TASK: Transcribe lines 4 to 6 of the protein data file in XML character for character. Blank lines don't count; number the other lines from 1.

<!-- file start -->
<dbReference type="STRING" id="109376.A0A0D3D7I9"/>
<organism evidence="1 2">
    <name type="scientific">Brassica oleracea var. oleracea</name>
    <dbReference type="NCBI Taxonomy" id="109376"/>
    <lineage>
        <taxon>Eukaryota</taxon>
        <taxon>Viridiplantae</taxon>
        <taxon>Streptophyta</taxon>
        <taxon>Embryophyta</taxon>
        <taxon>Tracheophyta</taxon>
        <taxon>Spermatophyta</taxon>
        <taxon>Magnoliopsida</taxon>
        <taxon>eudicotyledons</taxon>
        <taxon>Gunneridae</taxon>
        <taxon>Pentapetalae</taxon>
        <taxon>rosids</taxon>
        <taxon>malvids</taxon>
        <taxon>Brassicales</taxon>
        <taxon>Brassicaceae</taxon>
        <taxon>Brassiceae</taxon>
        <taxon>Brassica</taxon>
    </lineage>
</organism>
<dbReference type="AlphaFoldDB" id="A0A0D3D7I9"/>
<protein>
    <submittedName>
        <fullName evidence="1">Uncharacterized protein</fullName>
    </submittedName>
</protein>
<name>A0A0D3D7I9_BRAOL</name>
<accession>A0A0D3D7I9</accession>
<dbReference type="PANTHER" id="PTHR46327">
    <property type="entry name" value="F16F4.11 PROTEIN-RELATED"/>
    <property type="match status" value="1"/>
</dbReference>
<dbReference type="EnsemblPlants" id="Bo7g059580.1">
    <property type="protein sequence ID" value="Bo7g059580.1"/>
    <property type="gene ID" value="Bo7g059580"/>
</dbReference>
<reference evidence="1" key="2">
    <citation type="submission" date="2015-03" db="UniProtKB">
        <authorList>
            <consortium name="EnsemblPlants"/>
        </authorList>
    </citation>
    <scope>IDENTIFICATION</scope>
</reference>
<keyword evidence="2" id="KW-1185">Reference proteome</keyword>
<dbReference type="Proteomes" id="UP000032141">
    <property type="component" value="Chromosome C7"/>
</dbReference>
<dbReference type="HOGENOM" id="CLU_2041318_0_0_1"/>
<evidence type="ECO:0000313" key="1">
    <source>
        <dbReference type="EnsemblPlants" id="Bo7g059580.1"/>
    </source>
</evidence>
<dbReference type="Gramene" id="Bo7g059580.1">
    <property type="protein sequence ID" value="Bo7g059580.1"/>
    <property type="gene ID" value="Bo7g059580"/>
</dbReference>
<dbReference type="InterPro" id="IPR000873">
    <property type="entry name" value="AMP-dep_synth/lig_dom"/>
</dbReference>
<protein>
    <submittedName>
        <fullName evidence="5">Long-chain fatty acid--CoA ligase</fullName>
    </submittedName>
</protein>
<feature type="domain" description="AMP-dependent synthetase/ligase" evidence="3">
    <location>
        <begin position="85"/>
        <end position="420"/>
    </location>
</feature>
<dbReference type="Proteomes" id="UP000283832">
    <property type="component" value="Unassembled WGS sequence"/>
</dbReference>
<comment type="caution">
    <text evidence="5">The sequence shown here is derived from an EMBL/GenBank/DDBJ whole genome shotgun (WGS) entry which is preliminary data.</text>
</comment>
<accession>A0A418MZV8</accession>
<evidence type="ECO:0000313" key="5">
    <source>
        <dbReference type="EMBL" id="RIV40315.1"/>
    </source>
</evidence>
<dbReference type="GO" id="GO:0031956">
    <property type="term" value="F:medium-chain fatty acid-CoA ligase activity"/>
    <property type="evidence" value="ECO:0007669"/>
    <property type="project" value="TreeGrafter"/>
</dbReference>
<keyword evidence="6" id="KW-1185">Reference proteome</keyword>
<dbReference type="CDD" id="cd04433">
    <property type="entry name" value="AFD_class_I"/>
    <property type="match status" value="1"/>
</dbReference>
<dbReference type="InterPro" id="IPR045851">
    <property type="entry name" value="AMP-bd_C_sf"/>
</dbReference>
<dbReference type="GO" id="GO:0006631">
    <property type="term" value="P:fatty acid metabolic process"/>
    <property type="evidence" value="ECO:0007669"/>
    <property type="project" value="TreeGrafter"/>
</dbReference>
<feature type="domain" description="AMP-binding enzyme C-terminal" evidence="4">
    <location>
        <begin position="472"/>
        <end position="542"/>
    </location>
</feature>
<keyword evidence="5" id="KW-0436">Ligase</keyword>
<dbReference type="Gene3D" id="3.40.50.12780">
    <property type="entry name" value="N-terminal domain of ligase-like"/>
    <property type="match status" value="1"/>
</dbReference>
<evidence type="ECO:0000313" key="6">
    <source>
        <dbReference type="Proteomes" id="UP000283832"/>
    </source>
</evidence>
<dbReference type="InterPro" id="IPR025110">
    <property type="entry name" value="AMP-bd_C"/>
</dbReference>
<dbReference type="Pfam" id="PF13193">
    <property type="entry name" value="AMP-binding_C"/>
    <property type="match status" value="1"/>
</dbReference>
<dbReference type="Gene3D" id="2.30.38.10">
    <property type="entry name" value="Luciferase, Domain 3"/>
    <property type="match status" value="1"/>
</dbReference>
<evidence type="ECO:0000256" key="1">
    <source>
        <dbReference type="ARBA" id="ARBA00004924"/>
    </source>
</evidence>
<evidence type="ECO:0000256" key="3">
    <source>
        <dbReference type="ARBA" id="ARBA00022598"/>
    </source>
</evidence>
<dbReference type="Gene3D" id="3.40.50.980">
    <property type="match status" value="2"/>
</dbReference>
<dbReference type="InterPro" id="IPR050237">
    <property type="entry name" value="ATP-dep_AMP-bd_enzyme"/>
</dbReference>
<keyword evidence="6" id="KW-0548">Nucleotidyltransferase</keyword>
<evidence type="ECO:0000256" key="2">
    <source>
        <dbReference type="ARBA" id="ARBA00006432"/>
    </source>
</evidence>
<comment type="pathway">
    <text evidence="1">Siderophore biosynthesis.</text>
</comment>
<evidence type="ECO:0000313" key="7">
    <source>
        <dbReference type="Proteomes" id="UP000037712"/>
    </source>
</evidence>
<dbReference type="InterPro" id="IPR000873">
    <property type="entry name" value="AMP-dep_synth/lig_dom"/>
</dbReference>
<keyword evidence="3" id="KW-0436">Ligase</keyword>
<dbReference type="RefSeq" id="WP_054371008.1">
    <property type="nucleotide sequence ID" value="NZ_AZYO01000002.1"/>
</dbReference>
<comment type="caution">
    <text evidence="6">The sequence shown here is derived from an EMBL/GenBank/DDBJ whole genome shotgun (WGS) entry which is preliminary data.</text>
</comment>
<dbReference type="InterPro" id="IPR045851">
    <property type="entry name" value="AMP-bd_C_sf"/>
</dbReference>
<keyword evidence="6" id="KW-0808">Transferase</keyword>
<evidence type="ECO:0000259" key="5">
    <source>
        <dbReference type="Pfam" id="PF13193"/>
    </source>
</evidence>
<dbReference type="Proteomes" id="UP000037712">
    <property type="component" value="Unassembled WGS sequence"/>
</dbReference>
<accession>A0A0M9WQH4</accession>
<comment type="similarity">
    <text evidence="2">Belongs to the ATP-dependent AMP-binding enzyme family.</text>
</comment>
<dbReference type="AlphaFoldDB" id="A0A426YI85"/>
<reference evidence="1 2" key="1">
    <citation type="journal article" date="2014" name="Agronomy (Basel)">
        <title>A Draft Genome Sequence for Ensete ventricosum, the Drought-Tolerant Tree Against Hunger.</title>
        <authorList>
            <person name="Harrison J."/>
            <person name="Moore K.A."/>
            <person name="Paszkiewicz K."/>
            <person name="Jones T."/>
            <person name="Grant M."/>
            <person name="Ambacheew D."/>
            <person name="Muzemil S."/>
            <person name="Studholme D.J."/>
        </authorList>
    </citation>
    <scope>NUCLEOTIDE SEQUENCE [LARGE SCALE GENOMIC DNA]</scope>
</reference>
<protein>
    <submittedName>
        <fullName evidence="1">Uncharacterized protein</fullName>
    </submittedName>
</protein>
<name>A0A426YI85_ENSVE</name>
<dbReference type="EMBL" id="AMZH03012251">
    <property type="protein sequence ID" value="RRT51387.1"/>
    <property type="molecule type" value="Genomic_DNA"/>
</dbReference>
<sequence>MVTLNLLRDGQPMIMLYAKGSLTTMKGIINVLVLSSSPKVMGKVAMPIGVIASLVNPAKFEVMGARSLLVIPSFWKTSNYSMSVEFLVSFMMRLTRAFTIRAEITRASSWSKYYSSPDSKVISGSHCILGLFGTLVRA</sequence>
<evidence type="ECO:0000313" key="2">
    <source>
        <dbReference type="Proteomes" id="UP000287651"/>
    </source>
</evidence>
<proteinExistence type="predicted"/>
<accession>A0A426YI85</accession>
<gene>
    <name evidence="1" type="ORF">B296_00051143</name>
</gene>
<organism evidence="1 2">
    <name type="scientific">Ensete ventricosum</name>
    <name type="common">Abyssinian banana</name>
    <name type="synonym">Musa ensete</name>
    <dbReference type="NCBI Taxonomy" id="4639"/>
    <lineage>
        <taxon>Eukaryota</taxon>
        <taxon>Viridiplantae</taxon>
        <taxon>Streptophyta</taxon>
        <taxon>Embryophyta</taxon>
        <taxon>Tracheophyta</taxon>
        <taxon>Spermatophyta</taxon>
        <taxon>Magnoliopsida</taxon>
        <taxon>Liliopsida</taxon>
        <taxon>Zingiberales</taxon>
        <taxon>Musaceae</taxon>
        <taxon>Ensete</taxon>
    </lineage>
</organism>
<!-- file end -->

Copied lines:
    <dbReference type="NCBI Taxonomy" id="109376"/>
    <lineage>
        <taxon>Eukaryota</taxon>